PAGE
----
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Jon Stewart and a question of 'Sanity': why a comedian is now liberals' No. 1 hero

As the 'Rally to Restore Sanity' shows, America's liberals are increasingly turning to Jon Stewart as their most inspirational figure. Part of the reason is President Obama's declining political fortunes, but ultimately it is the left’s desire for civility that has turned a comedian into a political star.

By Niv Elis / October 29, 2010



Washington

Since Glenn Beck’s August “Rally to Restore Honor” produced an impressive turnout, the nation’s left has eagerly awaited an organized response. The unions tried to promote their “One Nation” rally in October as the answer to Mr. Beck, but the sparsely attended protest floundered in comparison.

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The event that has instead entered the collective consciousness as the meaningful rejoinder to Beck is Jon Stewart’s coming “Rally to Restore Sanity.” With some 225,000 people pledging to attend on the rally’s Facebook page, it looks as though Mr. Stewart may out-mobilize both the unions, those traditional bastions of the Left, and Mr. Beck himself.

The Stewart mobilization phenomenon invites a difficult question for liberal Americans: Why is a comedian, a self-mocking joker, their most inspirational figure?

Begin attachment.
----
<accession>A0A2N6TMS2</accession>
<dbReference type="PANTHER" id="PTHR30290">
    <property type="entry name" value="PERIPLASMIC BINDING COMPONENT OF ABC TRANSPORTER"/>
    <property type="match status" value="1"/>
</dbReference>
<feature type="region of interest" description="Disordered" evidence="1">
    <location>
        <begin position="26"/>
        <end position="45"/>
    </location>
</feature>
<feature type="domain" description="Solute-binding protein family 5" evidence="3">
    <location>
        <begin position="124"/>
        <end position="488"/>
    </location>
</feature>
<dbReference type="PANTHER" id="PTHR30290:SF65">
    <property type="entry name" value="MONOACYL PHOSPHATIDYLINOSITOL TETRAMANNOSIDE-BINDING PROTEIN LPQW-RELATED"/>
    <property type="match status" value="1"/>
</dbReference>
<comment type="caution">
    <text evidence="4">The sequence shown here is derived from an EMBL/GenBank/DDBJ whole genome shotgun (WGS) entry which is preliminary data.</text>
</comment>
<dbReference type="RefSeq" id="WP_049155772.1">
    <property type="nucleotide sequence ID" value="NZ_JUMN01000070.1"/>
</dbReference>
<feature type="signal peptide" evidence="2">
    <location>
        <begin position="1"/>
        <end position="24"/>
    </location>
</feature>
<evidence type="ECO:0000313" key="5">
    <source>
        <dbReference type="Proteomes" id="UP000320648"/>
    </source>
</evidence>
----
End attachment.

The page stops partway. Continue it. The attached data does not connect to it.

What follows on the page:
Impossible expectations

One reason is the decline of Barack Obama’s political star. The unifying personality of the 2008 election, who campaigned on hope and change in the disillusioned twilight of the Bush presidency, set expectations that were impossible to meet. Two years later, the country still faces high unemployment and relentless partisan bickering in Washington, elevating mistrust of politicians to new heights.

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As election polls have made clear, “outsiders” have a distinct advantage over establishment “insiders,” making figures like Stewart, who is more beholden to a punch line than a party line, appealing and trustworthy. Stewart also wields a powerful, if underestimated political weapon: comedy.

Comedy is “actually the voice of democracy,” says The New Yorker cartoon editor Bob Mankoff. Humor “tells us something’s fishy.”

Humor's three distinct advantages

The humorous approach to politics has three distinct advantages over playing it straight.

The first is that comedy can entice a disengaged audience to partake in a political debate. Stewart’s nightly diatribes against Fox News draw nearly twice as many viewers as MSNBC pundit Keith Olbermann, who does the same thing in his signature monotone.

Second, political humor can hide behind a veneer of entertainment to deflect criticism. Much like the Shakespearian fool, modern-day comics are free to speak common-sense truths under the guise of foolishness. “That, of course, is the great secret of the successful fool – that he is no fool at all,” Isaac Asimov wrote in “Asimov’s Guide to Shakespeare.”

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